1. Isao Sakano says:

    Pat, your message tells all about you and Bob. We prayed for your recovery. However, we were confident that you would never go down with the cancer as we knew how well you had managed your crisis with AMI in Japan. You are person of forward-looking spirit. Even cancer could not block your life drew thoughtfully by both of you. Bob keeps you uplifted always and finally with the new home. We are far apart from each other geographically but very proud of being your Japanese friends for over 15 years. Time is for you now. We wish your plan to go to Alaska comes true. What of traveling to Japan? Isao & Eiko

  2. Sharon Rehbaum says:

    Karl and I wish all the best to you and Bob, and we know that God has given you another chance to enjoy each precious day that rolls around! Always know we will continue our positive support, through anything good or bad (no more bad times!) and always know you have LOTS OF FRIENDS here in Florida! Sharon & Karl Rehbaum

  3. Doug says:

    It has been my privilege and honor to know both Pat and Bob for the past 10 years, five of which were in a retirement community, and the the remainder distantly apart. Ever since the day my wife and I met Pat back in 1998, who was an ambassador for the community we were thinking of moving into in Florida, we said what vim and vigor she had. She spoke with such passion about her community, the people who lived there and what the community had to offer us. She left no stone unturned in her duties. After moving there it didn’t take us long to figure out that what we observed the first day we met Pat was not a show but the true Patricia Sharon.
    Everything Pat does she pours her heart and soul into. Whether she is talking about people, plants (her passion) or life situation in general, she is genuine and it is always heart felt. When Pat first revealed to us that she had breast cancer, I too, at first, felt bad, as I am sure all her friends did. I probably asked all the same questions as Pat and Bob did, but in a much different way, but still with the same anger and disbelief.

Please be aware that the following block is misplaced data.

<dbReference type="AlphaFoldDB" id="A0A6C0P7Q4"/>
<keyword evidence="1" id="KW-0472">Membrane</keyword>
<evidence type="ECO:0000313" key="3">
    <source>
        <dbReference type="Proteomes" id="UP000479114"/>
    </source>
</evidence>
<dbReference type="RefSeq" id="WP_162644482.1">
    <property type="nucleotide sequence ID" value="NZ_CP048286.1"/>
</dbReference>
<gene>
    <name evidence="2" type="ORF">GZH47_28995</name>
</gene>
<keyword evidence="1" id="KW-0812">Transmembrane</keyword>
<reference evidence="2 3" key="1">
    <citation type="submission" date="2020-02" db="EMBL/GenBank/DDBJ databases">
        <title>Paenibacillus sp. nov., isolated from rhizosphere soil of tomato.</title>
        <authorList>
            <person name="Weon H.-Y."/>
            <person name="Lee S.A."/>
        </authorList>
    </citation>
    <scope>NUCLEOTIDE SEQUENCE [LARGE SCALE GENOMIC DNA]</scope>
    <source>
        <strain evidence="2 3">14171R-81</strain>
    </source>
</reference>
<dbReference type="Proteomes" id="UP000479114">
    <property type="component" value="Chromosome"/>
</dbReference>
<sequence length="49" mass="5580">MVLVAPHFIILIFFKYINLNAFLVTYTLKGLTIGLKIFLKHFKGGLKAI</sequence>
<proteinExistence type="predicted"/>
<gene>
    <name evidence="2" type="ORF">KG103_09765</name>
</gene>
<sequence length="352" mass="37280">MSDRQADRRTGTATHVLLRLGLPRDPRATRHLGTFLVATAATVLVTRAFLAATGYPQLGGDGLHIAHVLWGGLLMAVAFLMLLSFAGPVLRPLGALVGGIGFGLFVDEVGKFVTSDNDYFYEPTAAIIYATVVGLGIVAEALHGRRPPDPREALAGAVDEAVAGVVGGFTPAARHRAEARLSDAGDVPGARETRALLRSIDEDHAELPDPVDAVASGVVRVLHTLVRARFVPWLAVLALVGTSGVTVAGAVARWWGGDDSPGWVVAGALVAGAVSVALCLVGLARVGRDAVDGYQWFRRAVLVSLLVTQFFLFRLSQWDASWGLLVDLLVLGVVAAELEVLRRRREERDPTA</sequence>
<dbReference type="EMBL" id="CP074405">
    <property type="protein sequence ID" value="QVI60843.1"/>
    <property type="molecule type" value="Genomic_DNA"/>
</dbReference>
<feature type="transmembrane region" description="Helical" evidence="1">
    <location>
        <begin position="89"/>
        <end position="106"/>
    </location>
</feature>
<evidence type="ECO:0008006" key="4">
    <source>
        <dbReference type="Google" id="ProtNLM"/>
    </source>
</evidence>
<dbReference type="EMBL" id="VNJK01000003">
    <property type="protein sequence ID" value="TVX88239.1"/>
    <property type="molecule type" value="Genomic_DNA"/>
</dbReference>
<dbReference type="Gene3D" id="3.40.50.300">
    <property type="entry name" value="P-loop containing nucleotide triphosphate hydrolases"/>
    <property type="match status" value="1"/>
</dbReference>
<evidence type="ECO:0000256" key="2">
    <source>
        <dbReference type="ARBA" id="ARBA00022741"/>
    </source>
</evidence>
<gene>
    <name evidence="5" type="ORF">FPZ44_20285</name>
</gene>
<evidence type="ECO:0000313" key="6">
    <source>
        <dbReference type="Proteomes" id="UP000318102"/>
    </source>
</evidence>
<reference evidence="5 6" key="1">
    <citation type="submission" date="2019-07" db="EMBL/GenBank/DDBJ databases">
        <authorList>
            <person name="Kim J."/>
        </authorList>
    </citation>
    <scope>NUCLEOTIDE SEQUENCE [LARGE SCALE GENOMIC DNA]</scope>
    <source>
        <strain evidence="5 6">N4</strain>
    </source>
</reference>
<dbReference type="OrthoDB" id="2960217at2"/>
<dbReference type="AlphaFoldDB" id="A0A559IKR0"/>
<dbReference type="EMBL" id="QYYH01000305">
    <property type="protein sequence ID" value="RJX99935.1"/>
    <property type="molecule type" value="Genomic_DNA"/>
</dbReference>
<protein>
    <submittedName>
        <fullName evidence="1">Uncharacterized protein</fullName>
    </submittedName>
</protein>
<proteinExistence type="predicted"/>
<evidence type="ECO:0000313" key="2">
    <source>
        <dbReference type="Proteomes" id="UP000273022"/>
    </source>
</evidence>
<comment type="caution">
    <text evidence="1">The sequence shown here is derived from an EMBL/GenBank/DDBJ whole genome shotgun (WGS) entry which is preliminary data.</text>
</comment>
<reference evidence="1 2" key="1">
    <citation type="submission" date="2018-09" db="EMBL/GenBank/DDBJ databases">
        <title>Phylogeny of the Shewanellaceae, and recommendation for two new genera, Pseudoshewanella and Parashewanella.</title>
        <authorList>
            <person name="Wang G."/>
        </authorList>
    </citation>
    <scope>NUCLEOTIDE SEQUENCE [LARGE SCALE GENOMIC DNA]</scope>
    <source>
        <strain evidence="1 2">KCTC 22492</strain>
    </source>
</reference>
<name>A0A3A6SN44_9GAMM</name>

I then turned to the Lord in prayer and asked for His blessing on Pat. I also asked for strength within the Knollenberg family and especially for Bob, Pat’s soul mate. Bob more then ever would need to be stronger, more patient then he already was and able to handle a plate with side boards on it that would be filled with life’s ups and downs.
    God has answered a whole bunch of people’s prayers and I know he has answered mine concerning Pat’s being. I thank HIM for that!!!!! My God continue to Bless You Pat and Bob!

    “You’re both true Friends”

  4. Nancy Nelson says:

    Anger — Getting mad — Strong emotion — All of this is good for us at times, and Pat truly showed that! We are all very proud of her and the better for knowing her.

  5. Becky Hamblin says:

    When Patricia Sharon told me she (Pat) had cancer, deep down I knew she would beat it. That is what a strong person she is. No matter what happens to her, she has a good cry, then her determination, and a very strong and stubborn will to live takes over. She can lick anything. She is my hero. She has been such a great friend, and an even greater inspiration to me. I am so very lucky and thank God each day that she is a part of our lives.

  6. Annie McDevitt says:

    And this is why Pat and Bob are such an inspiration to all who know them – God does answer the right prayers, and we are grateful that He answerd ours… I’m really glad that we are part of the rest of Pat’s life. Annie McD